For the past few months I have been studying and experimenting with IoT. ebay has been my main source of components and books. And feedback on sellers one of the main criteria driving my decision to buy, even though feedback was always very positive: rarely going below 99% and often standing at 100%.
Once the transaction completed, and prompted by ebay, I diligently give my overall feedback on the seller and specific ratings for the quality of the product description, communication, delivery and postage charges. Acting as a reinforcer, the fact of being part of the feedback system clearly strengthened my trust in the sellers’ ratings I was relying on in my purchase decision.
Then, one of the product I bought from a 99.8% positive feedback seller – a 4.5-inch solar panel charger I intended to use to power my IoT prototype – was delivered several days later and is not charging as effectively as its description indicated. Not surprisingly, I gave an overall negative feedback to the seller. But as I selected the negative rating, a pop-up appeared that said:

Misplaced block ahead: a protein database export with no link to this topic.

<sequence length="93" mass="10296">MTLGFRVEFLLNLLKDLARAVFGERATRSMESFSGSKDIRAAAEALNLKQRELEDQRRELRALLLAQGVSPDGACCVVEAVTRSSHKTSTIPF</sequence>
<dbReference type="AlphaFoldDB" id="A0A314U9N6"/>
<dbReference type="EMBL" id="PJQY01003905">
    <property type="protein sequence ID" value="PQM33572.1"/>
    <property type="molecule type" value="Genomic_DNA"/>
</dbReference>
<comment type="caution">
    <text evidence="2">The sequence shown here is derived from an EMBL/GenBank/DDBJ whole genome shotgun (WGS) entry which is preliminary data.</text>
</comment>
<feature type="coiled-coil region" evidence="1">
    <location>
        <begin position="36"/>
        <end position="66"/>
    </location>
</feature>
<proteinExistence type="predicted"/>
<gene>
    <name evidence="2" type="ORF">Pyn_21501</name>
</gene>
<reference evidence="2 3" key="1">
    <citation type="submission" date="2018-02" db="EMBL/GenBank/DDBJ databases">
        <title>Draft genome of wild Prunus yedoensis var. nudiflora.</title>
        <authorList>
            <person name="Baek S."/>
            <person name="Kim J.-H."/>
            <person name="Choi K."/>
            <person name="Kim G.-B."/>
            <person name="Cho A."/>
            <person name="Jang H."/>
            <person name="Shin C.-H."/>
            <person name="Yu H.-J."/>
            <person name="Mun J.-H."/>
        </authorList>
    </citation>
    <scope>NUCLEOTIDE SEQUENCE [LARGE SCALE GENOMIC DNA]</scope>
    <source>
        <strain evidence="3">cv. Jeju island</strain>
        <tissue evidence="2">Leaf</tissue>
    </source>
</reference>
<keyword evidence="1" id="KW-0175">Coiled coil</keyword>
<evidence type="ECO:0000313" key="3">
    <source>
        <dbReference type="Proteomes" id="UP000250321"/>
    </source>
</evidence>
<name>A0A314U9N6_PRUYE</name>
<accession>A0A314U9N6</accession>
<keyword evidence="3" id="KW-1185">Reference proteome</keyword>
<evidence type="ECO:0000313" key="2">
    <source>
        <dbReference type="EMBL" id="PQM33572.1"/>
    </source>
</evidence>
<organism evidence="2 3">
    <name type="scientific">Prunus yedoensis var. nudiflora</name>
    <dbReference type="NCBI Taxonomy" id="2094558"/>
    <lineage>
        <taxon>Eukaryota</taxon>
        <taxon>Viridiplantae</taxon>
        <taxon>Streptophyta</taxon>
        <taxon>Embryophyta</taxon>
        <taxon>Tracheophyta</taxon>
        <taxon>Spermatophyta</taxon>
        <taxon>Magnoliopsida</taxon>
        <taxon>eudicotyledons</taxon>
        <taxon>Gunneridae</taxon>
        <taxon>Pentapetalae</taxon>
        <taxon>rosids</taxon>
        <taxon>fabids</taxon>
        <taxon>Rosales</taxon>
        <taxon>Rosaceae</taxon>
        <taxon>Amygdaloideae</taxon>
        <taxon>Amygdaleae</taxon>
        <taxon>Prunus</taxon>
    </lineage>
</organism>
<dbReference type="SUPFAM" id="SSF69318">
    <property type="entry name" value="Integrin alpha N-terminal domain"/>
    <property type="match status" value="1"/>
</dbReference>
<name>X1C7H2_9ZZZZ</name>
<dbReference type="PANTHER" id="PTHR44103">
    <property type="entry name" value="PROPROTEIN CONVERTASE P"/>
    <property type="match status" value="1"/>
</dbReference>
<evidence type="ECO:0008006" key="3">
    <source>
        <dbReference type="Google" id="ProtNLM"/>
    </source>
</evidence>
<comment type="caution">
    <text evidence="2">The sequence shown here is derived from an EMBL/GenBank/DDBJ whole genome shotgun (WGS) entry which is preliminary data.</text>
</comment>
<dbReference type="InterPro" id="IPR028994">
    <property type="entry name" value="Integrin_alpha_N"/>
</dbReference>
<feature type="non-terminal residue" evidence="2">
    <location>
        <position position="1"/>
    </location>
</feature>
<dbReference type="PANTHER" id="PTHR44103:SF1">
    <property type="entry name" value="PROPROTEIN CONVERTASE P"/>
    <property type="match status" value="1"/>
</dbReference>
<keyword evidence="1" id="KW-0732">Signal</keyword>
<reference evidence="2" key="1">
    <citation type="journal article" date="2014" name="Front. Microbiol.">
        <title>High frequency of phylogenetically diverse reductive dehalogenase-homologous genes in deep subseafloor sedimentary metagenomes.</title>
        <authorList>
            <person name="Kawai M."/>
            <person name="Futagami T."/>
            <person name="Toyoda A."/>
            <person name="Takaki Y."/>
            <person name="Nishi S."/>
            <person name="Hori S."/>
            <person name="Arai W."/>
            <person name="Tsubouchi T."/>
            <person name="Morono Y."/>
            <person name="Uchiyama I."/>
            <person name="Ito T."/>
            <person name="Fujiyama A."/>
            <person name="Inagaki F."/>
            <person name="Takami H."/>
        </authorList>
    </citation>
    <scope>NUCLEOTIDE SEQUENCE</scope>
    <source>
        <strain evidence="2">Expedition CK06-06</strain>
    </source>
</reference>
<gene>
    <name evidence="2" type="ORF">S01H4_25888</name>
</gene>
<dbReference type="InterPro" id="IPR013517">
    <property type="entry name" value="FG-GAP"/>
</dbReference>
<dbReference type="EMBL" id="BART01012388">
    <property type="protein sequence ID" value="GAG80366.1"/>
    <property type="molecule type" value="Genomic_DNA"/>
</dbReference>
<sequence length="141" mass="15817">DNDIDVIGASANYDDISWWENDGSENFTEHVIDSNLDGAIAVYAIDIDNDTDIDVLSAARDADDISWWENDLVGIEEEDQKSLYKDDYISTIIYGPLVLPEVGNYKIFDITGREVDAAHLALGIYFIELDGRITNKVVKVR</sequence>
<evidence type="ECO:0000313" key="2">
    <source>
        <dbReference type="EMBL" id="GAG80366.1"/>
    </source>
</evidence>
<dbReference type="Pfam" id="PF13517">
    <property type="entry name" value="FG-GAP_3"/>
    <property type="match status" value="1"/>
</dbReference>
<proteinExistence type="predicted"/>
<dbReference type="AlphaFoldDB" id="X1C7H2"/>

Before you leave this feedback, please contact the seller to see if anything else can be done to make your experience positive. Sellers want you to be happy – and so do we.
Together with an OK button as the only option available to move on, I found the message intimidating and wrong, as it invited to take a conversation about negative feedback from the public arena to the private space. Even more worrisome, the same message was displayed after selecting a neutral feedback.
It is most likely that, by simply adding this intimidating message and by diverting negative feedback away from the public space, ebay manages to keep sellers’ rates artificially high and to reduce the delta between really good, average and bad sellers. This experience has certainly changed my attitude towards the ebay platform and other collaborative consumption platforms that use feedback to build trust. And since, I have started to systematically test each platform’s feedback processes.